Benin Quick Guide

If you are planning a Benin travel guide, chances are, you have already been to this region several times before. This country has a lot to offer to travelers looking for a little relaxation and adventure. The best way to experience it is by taking advantage of the country's travel guide, which can be found online in several sources.

It is not surprising that, when people look for a Benin travel guide, they usually get one that is written specifically for backpacking. It is true that the climate is perfect for doing such activities, but the activities do not require too much planning. Benin offers a lot of activities for backpackers, from scuba diving to backpacking, hiking to boating. The best way to plan your activities, though, will be to do so according to an itinerary. An itinerary will help you make sure that your time is spent doing activities that interest you, rather than wasting your time in activities that do not interest you. And while the Benin travel guide may not be written specifically for backpacking, most have tips and recommendations for things that would definitely appeal to backpackers.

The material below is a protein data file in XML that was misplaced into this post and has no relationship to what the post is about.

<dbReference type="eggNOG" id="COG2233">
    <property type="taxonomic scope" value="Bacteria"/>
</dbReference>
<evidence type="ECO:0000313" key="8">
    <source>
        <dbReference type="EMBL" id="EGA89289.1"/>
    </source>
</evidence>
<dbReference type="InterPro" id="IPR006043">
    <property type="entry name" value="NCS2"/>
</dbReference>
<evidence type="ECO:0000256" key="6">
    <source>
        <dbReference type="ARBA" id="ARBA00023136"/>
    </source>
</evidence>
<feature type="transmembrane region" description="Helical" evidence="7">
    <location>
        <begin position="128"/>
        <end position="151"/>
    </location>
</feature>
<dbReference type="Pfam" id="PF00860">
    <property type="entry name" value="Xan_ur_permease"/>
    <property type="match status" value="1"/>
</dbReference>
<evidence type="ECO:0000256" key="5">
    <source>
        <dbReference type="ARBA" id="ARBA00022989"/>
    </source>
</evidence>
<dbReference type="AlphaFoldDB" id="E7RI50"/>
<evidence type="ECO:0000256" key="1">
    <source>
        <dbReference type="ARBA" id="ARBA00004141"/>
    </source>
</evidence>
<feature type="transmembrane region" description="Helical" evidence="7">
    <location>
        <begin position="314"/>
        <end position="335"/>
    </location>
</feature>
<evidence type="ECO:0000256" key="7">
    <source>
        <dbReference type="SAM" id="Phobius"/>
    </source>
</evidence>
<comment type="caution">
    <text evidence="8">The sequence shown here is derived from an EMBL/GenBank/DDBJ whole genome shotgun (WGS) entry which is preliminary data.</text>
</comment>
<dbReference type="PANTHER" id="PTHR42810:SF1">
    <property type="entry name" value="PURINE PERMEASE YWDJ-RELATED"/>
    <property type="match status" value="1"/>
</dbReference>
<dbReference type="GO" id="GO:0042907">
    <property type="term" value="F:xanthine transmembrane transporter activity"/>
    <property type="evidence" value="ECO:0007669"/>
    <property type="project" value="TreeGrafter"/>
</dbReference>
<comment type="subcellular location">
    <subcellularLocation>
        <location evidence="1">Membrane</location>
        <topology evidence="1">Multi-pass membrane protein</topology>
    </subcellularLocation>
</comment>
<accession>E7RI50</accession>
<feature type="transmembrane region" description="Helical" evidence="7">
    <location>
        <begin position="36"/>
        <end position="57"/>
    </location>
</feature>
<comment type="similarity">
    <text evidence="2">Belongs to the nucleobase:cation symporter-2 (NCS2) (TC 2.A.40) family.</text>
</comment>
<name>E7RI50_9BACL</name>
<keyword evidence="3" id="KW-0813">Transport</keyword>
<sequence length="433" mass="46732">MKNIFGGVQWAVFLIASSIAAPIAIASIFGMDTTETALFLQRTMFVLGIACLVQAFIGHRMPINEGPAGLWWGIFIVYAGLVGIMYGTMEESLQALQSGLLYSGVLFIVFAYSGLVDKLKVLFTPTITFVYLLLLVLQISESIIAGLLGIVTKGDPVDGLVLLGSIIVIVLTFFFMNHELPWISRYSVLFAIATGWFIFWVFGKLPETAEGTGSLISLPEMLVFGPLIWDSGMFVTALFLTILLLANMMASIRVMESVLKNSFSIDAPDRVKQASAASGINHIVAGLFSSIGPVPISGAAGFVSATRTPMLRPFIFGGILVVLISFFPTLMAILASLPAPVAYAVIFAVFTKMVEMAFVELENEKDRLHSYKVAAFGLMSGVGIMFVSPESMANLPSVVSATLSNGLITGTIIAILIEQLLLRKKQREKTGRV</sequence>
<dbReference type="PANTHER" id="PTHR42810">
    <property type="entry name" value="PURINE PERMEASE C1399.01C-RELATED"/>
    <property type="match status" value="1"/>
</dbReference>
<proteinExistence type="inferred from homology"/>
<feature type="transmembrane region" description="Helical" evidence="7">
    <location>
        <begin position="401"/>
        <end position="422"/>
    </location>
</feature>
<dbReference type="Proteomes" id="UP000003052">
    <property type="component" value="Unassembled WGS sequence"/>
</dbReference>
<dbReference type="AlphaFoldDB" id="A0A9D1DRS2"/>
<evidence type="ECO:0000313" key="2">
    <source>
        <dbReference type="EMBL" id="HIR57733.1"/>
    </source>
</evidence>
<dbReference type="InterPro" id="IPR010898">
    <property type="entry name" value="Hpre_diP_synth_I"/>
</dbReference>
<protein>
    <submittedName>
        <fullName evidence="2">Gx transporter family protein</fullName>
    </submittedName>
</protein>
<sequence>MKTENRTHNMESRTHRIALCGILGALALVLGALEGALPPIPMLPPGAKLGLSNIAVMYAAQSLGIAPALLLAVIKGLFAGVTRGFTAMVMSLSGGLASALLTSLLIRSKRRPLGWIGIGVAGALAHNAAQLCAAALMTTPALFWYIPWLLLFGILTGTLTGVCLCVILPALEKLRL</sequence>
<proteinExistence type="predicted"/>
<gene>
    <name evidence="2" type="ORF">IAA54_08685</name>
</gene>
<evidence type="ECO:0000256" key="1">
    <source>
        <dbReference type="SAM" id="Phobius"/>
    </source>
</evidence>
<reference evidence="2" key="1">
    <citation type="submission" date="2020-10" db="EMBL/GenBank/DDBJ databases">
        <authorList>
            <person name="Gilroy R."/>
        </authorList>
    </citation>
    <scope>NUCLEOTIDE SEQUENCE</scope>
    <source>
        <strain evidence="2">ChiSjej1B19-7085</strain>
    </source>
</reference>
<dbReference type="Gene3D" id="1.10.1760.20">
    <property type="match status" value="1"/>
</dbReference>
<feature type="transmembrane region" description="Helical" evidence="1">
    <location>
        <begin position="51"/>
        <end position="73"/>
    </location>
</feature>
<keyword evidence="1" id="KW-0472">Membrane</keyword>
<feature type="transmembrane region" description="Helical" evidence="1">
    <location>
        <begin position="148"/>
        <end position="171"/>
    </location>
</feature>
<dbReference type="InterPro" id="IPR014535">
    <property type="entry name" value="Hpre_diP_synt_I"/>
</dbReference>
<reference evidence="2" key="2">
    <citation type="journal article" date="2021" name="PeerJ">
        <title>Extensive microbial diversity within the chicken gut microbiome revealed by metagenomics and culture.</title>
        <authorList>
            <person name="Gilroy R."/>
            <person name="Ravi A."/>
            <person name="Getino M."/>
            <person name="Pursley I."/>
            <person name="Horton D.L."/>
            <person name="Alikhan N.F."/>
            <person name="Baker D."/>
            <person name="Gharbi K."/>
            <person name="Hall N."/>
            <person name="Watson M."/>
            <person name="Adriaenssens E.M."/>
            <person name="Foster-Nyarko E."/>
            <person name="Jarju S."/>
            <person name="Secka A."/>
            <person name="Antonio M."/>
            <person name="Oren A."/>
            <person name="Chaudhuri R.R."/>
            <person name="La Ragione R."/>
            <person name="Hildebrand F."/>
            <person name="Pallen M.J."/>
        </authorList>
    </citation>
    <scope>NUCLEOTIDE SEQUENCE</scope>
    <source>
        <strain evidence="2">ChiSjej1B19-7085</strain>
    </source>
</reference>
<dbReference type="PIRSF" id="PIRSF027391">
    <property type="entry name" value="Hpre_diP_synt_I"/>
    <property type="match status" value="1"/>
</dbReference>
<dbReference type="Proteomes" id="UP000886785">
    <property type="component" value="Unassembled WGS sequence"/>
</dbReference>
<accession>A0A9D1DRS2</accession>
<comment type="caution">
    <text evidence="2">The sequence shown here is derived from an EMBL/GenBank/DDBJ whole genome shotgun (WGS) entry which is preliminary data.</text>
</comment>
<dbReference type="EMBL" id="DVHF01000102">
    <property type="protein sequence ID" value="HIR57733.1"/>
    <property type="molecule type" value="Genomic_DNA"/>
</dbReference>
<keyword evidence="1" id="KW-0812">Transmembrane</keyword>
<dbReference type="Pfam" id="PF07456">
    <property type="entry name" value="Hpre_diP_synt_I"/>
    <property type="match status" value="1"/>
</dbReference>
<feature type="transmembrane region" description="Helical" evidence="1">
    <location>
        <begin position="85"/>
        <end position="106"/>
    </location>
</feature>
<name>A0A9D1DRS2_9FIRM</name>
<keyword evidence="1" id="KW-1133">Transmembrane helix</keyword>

One of the things that most people who read an online or printed Benin travel guide would recommend to tourists is an east-west trek through the national forest. This trek, called the 'Great Migration', draws a large number of backpackers each year because of its amazingly beautiful scenery. You can start your trip in Bure on a well-planned escapade through the forest; proceed on to Ouba, Mauritania, and Nigeria. The Great Migration, though, affects the wildlife of several parts of the region, notably the central area of Benin where there are many protected nature reserves. One of the places that you should not miss while on your escapade through Benin is the Pendjari National Park, which has a unique population of hundreds of wild elephants some of them protected.